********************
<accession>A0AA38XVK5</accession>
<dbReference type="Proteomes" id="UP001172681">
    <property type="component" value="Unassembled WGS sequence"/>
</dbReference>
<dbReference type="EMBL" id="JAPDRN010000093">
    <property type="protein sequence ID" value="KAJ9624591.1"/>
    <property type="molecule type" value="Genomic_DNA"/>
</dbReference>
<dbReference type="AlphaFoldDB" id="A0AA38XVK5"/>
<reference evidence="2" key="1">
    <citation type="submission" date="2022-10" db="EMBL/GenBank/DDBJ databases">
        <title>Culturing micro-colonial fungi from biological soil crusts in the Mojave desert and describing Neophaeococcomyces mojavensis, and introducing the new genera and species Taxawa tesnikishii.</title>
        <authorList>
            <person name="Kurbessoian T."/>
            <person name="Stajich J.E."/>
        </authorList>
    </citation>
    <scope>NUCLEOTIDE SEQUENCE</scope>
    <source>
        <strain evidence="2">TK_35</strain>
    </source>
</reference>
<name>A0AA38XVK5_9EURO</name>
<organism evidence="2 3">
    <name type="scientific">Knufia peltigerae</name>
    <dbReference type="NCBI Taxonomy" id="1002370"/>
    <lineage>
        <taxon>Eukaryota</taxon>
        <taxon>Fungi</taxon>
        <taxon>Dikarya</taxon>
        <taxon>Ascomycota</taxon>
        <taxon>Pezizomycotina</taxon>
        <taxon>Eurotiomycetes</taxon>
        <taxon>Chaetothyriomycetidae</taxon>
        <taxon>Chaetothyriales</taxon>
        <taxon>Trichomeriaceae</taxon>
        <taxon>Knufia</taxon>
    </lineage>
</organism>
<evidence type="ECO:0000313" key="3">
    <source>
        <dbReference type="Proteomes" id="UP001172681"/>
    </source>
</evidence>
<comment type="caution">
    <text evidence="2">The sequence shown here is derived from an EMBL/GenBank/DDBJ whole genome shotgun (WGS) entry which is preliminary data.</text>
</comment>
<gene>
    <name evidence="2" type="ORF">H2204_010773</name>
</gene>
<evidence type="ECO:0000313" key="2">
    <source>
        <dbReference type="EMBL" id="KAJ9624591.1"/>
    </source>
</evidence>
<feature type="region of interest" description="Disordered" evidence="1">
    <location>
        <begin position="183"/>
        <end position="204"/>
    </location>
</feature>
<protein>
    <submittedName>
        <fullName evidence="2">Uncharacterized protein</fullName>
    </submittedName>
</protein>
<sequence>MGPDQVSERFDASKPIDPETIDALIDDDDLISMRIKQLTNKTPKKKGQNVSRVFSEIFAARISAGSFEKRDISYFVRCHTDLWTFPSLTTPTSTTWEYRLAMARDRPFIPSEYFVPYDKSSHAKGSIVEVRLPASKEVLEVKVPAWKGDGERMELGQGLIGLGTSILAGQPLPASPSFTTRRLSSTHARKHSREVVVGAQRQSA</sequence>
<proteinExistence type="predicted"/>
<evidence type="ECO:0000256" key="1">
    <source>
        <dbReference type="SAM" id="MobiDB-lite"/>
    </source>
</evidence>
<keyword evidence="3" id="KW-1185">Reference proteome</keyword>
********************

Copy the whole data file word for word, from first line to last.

<accession>A0AA38XVK5</accession>
<dbReference type="Proteomes" id="UP001172681">
    <property type="component" value="Unassembled WGS sequence"/>
</dbReference>
<dbReference type="EMBL" id="JAPDRN010000093">
    <property type="protein sequence ID" value="KAJ9624591.1"/>
    <property type="molecule type" value="Genomic_DNA"/>
</dbReference>
<dbReference type="AlphaFoldDB" id="A0AA38XVK5"/>
<reference evidence="2" key="1">
    <citation type="submission" date="2022-10" db="EMBL/GenBank/DDBJ databases">
        <title>Culturing micro-colonial fungi from biological soil crusts in the Mojave desert and describing Neophaeococcomyces mojavensis, and introducing the new genera and species Taxawa tesnikishii.</title>
        <authorList>
            <person name="Kurbessoian T."/>
            <person name="Stajich J.E."/>
        </authorList>
    </citation>
    <scope>NUCLEOTIDE SEQUENCE</scope>
    <source>
        <strain evidence="2">TK_35</strain>
    </source>
</reference>
<name>A0AA38XVK5_9EURO</name>
<organism evidence="2 3">
    <name type="scientific">Knufia peltigerae</name>
    <dbReference type="NCBI Taxonomy" id="1002370"/>
    <lineage>
        <taxon>Eukaryota</taxon>
        <taxon>Fungi</taxon>
        <taxon>Dikarya</taxon>
        <taxon>Ascomycota</taxon>
        <taxon>Pezizomycotina</taxon>
        <taxon>Eurotiomycetes</taxon>
        <taxon>Chaetothyriomycetidae</taxon>
        <taxon>Chaetothyriales</taxon>
        <taxon>Trichomeriaceae</taxon>
        <taxon>Knufia</taxon>
    </lineage>
</organism>
<evidence type="ECO:0000313" key="3">
    <source>
        <dbReference type="Proteomes" id="UP001172681"/>
    </source>
</evidence>
<comment type="caution">
    <text evidence="2">The sequence shown here is derived from an EMBL/GenBank/DDBJ whole genome shotgun (WGS) entry which is preliminary data.</text>
</comment>
<gene>
    <name evidence="2" type="ORF">H2204_010773</name>
</gene>
<evidence type="ECO:0000313" key="2">
    <source>
        <dbReference type="EMBL" id="KAJ9624591.1"/>
    </source>
</evidence>
<feature type="region of interest" description="Disordered" evidence="1">
    <location>
        <begin position="183"/>
        <end position="204"/>
    </location>
</feature>
<protein>
    <submittedName>
        <fullName evidence="2">Uncharacterized protein</fullName>
    </submittedName>
</protein>
<sequence>MGPDQVSERFDASKPIDPETIDALIDDDDLISMRIKQLTNKTPKKKGQNVSRVFSEIFAARISAGSFEKRDISYFVRCHTDLWTFPSLTTPTSTTWEYRLAMARDRPFIPSEYFVPYDKSSHAKGSIVEVRLPASKEVLEVKVPAWKGDGERMELGQGLIGLGTSILAGQPLPASPSFTTRRLSSTHARKHSREVVVGAQRQSA</sequence>
<proteinExistence type="predicted"/>
<evidence type="ECO:0000256" key="1">
    <source>
        <dbReference type="SAM" id="MobiDB-lite"/>
    </source>
</evidence>
<keyword evidence="3" id="KW-1185">Reference proteome</keyword>